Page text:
I know if dPS can give camera owners creative control over their cameras,  they will start taking images that help create amazing memories for their families, start capturing magical moments in the trips they take, and that they’ll start creating art and ways to express themselves creatively.

These are tangible benefits and outcomes of reading our site and enhance the lives of our readers.

So once we’ve defined the change we want to bring to readers, then we can begin to make more informed decisions about the content we create by simply breaking that down.

What does having creative control over a camera look like? There are many parts of bringing about that change. Some would include:

Creative control broken down

Obviously this is just a few of the things a camera owner needs to grasp, but you can see here that we’ve already identified a number of topics to explore that help to bring about the overarching goal of the site.

By doing this exercise, we end up with a content and community strategy that is much more intentional that simply sitting at the keyboard each day and asking what we feel like writing about.

By being intentional, we’re creating content that moves people through a process and takes them to an outcome that changes their life in some tangible way.

So What Change do You Want to Bring?

My challenge today is to answer the three questions above, and then to begin to break down the change that you’re wanting to bring.

  • Who are your readers?
  • What do they need?
  • How will they change as a result of reading your blog?

Six Simple Steps to Optimize your Blog’s Video Content on YouTube

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Image va Flickr user jonsson.

This is a guest contribution from Praveenkumar Mavi, of Just2clik Blog

YouTube is a widely-used search engine for videos its value shouldn’t be underestimated. There are millions of videos daily uploaded onto YouTube, so it is very important to optimize your videos at their top level to get more hits and even front page ranking. To do this, we need to keep in mind a few important points:

1. The first and most important thing is keyword setup. This, of course, depends on your video content. Let us assume 3-4 titles for your video and start searching on Google. If you find videos in the search results of your title, then go for one of the other titles until you’ve found no other (or nearly no other) videos with the same name. Then assign this title to your video.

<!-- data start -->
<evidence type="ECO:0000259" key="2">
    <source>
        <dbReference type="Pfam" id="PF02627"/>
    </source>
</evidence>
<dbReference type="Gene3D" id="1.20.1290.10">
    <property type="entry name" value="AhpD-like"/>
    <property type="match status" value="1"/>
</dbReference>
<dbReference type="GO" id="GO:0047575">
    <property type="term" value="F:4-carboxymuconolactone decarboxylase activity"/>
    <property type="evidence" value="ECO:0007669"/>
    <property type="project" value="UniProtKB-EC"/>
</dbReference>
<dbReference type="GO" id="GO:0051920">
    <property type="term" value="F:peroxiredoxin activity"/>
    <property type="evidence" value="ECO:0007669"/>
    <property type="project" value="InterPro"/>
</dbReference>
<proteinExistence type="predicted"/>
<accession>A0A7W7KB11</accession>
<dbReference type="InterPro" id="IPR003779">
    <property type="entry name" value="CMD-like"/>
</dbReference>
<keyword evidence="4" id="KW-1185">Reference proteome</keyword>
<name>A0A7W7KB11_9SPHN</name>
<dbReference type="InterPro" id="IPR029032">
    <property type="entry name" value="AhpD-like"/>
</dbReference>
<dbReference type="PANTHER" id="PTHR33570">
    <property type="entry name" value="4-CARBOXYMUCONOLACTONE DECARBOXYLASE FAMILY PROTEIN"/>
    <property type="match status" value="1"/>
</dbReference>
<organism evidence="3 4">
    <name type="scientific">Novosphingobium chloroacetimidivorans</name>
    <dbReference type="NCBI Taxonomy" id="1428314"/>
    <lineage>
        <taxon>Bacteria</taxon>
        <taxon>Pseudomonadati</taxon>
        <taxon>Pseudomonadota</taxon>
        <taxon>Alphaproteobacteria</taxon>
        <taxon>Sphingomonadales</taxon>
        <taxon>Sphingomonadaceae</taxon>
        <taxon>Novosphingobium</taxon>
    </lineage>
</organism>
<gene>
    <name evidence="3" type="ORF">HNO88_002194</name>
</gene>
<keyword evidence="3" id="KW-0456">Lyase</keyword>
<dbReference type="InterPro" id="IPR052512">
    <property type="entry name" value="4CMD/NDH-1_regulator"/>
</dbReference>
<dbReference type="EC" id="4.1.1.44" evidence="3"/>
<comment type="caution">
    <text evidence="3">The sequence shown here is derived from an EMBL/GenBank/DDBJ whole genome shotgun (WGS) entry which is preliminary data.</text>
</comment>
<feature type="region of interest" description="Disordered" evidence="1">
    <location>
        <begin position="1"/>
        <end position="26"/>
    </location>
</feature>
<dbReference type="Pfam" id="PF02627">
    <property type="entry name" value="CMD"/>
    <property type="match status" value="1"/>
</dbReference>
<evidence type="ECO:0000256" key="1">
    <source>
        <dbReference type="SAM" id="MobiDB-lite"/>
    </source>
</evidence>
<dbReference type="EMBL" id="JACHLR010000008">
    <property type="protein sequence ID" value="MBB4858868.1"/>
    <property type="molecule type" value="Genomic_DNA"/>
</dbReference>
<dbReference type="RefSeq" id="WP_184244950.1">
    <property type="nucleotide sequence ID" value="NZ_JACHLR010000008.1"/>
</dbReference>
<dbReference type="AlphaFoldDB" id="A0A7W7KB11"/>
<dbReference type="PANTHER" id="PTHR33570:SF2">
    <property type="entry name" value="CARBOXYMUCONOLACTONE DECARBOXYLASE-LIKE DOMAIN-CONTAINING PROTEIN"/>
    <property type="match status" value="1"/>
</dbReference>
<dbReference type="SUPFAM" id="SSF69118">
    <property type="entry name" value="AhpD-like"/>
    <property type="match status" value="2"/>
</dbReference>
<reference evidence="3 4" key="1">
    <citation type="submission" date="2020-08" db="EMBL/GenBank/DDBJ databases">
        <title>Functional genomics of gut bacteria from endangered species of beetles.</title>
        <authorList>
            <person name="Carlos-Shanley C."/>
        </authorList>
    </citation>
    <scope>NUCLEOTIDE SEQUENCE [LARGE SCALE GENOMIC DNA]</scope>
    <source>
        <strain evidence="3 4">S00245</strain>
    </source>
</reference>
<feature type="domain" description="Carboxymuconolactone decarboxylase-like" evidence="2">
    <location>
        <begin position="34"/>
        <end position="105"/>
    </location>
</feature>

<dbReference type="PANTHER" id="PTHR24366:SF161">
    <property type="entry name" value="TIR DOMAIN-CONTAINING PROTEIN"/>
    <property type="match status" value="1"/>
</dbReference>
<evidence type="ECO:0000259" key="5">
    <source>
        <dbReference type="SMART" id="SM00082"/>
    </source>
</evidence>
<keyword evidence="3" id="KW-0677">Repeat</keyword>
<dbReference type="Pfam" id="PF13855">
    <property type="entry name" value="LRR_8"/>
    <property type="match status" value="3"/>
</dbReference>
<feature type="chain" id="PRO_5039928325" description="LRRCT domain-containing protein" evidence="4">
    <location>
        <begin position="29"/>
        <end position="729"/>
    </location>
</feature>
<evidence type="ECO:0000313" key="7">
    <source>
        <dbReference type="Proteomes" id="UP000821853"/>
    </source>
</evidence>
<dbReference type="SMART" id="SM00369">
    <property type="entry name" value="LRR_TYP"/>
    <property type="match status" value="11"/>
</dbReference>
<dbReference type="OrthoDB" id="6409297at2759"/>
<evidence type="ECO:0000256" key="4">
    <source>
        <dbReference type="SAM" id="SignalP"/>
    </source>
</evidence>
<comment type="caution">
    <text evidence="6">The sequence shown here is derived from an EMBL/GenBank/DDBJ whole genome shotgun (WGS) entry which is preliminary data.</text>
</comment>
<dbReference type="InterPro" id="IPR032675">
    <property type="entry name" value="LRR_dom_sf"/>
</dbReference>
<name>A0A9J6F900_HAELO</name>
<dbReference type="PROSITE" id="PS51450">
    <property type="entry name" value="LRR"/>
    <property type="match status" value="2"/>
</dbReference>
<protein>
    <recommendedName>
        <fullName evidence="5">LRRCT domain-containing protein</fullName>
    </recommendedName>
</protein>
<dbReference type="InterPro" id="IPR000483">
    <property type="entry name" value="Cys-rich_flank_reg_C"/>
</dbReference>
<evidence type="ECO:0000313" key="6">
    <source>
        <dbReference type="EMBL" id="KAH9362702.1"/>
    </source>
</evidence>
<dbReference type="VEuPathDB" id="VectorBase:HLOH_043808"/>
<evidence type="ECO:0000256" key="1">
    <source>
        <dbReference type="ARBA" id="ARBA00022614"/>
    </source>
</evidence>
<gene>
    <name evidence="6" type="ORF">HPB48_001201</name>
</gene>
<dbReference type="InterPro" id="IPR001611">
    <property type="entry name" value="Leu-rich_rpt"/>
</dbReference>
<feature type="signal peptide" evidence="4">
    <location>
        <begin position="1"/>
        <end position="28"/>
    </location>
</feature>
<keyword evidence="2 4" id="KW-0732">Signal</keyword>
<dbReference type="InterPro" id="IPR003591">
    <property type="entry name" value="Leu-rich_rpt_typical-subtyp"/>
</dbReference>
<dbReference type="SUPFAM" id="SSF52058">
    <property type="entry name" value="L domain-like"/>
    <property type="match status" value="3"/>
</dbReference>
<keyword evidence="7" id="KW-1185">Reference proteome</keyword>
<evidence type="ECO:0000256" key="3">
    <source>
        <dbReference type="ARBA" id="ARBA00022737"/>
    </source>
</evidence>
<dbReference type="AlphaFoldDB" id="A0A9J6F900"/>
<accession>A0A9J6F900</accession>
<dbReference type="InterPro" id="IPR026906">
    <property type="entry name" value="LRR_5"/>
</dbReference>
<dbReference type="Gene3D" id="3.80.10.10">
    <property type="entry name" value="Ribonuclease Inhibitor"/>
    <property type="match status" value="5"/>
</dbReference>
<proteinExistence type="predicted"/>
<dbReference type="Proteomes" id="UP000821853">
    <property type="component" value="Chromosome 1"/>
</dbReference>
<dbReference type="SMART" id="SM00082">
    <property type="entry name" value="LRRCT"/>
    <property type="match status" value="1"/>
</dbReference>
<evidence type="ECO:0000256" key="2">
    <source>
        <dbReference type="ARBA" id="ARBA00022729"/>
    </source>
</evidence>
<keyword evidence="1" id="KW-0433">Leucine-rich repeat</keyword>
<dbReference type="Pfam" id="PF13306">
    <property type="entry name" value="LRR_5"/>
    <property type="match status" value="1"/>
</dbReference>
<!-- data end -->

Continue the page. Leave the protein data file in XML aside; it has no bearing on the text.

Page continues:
2. The second step is to describe your video. Your video description should contain your video title, this helps to show in bold on search results. You should also be very clear in your description and try to include as much information as you can without turning it into a long-winded and confusing blurb. Attracting description results in more hits for your video.

3. Tags are the third step – assigning tags to your video is as simple as copy and paste. For example if your video title is ‘Simple steps to optimize your Facebook fan page’ then your tags should be Facebook, simple steps, optimization, Fan page, etc.

4. Upload high definition videos if you can. Don’t go for standard definition videos, because YouTube wants to provide best possible experience for end users, and will prioritize those in HD. This really plays an important role in ranking your videos.

5. The most killer tip for optimizing your video content is to generate a transcription for your video. Include subtitles for your video. Create a 300-400 word description in the transcription, and more importantly add your website URL at the top/bottom of your description. This will help the end user to understand what your video content is about.

6. Finally, promote your video by sending emails with a link to your video and to your channel subscription. Try to respond to comments.

Praveenkumar is the Founder and editor of Just2clik Blog, In this blog you’ll find a very simple yet more effective tutorials about blogging, Computers and Mobiles. You can find him on FacebookTwitter, Google+, and LinkedIn.

Why Bloggers Need to Do More Than Just Trademark Their Blog Name

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This is a guest contribution from trademark attorney Xavier Morales.

Should you trademark your blog name? While the answer will vary from blogger to blogger, in general, modern bloggers will benefit from trademark registration. At the start, blogs were something of a personal communication medium. But today, they’ve evolved into businesses and brands. In other words, they have become entities worth trademarking.

Trademarking extends beyond merely filing an application. It starts with the brand itself. Only strong, unique brands will receive trademark registrations. Therefore, a company must search high and low for any existing mark that can be considered confusingly similar.